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Prevalence and seasonal variation of precipitants of heart failure hospitalization and risk of readmission.

Authors
  • Wang, Nelson1
  • Farrell, Maura2
  • Hales, Susan3
  • Hanvey, Kelly2
  • Robertson, Gina2
  • Sharp, Precilla2
  • Tofler, Geoffrey4
  • 1 Royal Prince Alfred Hospital, Sydney, Australia; Sydney Medical School, Sydney, Australia; The George Institute for Global Health, Sydney, Australia. , (Australia)
  • 2 Royal North Shore Hospital, Sydney, Australia. , (Australia)
  • 3 Ryde Hospital, Sydney, Australia. , (Australia)
  • 4 Sydney Medical School, Sydney, Australia; Royal North Shore Hospital, Sydney, Australia. Electronic address: [email protected] , (Australia)
Type
Published Article
Journal
International journal of cardiology
Publication Date
Oct 01, 2020
Volume
316
Pages
152–160
Identifiers
DOI: 10.1016/j.ijcard.2020.04.084
PMID: 32360644
Source
Medline
Keywords
Language
English
License
Unknown

Abstract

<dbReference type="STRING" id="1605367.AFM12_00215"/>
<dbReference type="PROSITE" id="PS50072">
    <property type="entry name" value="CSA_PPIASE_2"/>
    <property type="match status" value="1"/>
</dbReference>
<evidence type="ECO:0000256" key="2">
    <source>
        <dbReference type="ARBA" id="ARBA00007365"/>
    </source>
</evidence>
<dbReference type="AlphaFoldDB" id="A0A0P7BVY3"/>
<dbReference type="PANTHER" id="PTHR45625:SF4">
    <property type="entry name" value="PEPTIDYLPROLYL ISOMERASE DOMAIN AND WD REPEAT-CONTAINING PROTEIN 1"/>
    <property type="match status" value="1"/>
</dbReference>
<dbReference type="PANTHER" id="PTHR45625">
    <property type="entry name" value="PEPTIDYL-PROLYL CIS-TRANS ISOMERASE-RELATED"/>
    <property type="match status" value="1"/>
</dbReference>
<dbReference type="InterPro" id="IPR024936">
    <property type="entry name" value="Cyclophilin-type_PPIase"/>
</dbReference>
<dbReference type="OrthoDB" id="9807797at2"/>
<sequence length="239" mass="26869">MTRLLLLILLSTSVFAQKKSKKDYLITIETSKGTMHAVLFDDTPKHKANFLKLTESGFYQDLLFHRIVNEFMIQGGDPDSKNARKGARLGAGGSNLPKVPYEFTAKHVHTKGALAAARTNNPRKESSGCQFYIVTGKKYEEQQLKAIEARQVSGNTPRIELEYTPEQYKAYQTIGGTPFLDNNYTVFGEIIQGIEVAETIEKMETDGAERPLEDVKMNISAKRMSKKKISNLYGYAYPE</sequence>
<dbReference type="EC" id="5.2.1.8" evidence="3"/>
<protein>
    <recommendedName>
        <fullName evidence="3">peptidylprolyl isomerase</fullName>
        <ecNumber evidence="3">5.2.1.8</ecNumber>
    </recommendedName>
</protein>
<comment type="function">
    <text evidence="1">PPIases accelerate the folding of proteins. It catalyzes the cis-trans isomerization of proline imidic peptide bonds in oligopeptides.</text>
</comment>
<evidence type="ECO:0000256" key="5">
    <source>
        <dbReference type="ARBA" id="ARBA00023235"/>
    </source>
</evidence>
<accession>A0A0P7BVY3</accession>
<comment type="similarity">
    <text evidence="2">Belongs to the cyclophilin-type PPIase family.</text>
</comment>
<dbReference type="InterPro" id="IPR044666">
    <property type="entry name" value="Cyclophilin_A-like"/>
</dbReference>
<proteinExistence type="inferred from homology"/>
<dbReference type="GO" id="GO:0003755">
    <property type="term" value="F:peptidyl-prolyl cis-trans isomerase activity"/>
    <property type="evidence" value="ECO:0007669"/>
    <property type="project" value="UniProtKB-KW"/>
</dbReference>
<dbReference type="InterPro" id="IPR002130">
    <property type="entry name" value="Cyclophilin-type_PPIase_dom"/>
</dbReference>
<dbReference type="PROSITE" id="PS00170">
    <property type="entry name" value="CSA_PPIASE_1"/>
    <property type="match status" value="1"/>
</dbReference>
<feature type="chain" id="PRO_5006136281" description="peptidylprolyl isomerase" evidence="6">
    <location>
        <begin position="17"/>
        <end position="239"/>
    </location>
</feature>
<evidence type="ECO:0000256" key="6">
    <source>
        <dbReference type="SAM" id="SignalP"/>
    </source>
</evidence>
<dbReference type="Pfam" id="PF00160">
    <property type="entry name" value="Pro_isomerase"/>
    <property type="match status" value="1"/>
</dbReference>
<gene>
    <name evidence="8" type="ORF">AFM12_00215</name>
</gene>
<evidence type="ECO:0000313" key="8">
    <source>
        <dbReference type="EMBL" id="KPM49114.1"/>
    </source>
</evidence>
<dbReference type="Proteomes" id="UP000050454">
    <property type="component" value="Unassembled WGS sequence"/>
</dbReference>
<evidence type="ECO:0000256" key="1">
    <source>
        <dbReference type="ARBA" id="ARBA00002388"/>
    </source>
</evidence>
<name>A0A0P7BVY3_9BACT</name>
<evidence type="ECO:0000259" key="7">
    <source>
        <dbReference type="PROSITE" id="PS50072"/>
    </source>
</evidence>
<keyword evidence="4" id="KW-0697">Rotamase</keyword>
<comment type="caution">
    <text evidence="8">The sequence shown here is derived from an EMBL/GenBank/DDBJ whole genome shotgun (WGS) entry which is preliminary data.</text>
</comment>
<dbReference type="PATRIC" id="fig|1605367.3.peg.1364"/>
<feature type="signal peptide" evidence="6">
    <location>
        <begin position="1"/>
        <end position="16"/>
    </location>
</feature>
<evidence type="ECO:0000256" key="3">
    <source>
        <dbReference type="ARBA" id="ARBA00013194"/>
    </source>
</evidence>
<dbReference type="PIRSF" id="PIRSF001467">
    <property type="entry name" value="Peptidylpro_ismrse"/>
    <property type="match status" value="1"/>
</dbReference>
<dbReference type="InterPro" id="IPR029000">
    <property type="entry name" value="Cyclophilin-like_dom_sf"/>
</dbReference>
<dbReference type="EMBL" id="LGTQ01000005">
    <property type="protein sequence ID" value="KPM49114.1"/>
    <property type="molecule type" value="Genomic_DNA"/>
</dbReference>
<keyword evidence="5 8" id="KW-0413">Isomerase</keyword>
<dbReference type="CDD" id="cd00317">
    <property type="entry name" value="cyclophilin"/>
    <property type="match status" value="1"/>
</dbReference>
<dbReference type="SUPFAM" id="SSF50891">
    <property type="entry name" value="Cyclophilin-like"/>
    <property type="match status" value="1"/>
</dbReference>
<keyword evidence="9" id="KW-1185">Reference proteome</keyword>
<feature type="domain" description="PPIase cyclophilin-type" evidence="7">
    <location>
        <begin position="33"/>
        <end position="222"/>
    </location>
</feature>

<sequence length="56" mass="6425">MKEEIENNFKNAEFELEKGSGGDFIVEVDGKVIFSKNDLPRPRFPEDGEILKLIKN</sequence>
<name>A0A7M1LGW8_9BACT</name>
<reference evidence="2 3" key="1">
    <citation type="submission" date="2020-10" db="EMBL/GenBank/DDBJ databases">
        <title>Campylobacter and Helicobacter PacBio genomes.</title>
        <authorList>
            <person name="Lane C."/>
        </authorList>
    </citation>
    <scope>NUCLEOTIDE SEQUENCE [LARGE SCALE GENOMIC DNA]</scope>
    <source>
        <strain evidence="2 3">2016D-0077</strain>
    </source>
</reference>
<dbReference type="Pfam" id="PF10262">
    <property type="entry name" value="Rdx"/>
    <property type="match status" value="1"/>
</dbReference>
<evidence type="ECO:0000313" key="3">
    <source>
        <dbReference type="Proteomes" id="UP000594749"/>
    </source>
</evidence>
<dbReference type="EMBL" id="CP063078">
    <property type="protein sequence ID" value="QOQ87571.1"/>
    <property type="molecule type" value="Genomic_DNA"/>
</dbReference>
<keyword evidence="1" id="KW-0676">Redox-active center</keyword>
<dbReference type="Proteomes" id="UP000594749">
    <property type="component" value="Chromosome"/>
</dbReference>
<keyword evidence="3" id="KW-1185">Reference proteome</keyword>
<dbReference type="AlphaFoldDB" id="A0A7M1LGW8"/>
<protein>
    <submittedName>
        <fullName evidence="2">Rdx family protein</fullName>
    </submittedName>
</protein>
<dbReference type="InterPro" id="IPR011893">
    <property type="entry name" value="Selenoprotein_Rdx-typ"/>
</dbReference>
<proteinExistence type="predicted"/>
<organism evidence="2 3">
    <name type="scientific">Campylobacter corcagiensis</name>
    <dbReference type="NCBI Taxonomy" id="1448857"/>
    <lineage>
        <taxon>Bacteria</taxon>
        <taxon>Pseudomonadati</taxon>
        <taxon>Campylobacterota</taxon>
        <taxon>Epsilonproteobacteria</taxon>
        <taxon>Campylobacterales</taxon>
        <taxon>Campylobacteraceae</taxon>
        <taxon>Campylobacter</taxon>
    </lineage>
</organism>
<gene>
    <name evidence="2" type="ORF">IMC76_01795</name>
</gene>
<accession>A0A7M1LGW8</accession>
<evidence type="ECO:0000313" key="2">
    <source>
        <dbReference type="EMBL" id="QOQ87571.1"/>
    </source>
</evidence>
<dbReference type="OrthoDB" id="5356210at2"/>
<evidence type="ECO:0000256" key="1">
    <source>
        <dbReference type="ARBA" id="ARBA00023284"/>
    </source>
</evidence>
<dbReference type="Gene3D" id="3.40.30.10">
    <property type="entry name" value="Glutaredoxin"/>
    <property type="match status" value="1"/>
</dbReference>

To determine the prevalence and seasonal variation in precipitants of heart failure (HF) hospitalization and the risk of subsequent HF hospitalizations. We analysed the characteristics and outcomes of patients hospitalized with HF and enrolled in the Management of Cardiac Failure program in Sydney, Australia. Potential precipitants of HF hospitalization were identified, and Cox-regression analyses performed according to the precipitant. Among 6918 patients hospitalized with HF, 5384 (78%) had identified one or more precipitating factors leading to the hospitalization and 3648 (53%) had a single identifiable precipitant. Most precipitants were due to one or more of five prespecified causes - infection (n = 2014), ischemia (n = 1781), arrhythmia (n = 1724), medication related (n = 925) and diet non-compliance (n = 408). All precipitants were more common during winter (p < 0.001), especially infection related precipitants, of which 36% occurred during winter. Among patients with a single identifiable precipitant, one-year risk for HF readmission was lower when the precipitant was arrhythmia (16%) or infection (17%) than when the precipitant was ischemia (21%), dietary non-compliance (23%) or medication related (25%). The precipitant for HF rehospitalizations were more likely to be the same precipitant for the initial admission: infection vs no infection (HR 1.51, 95% CI 1.08-2.13), ischemia vs no ischemia (HR 2.79, 95% CI 1.83-4.25), arrhythmia vs no arrhythmia (HR 3.31, 95% CI 1.87-5.88) and medication related vs not medication related (HR 2.28, 95% CI 1.39-3.74). The precipitant of HF hospitalization influences the risk and precipitant of subsequent HF hospitalizations. Identifying and targeting interventions towards the precipitating factor may be an important strategy to prevent future HF hospitalizations. Copyright © 2020 Elsevier B.V. All rights reserved.

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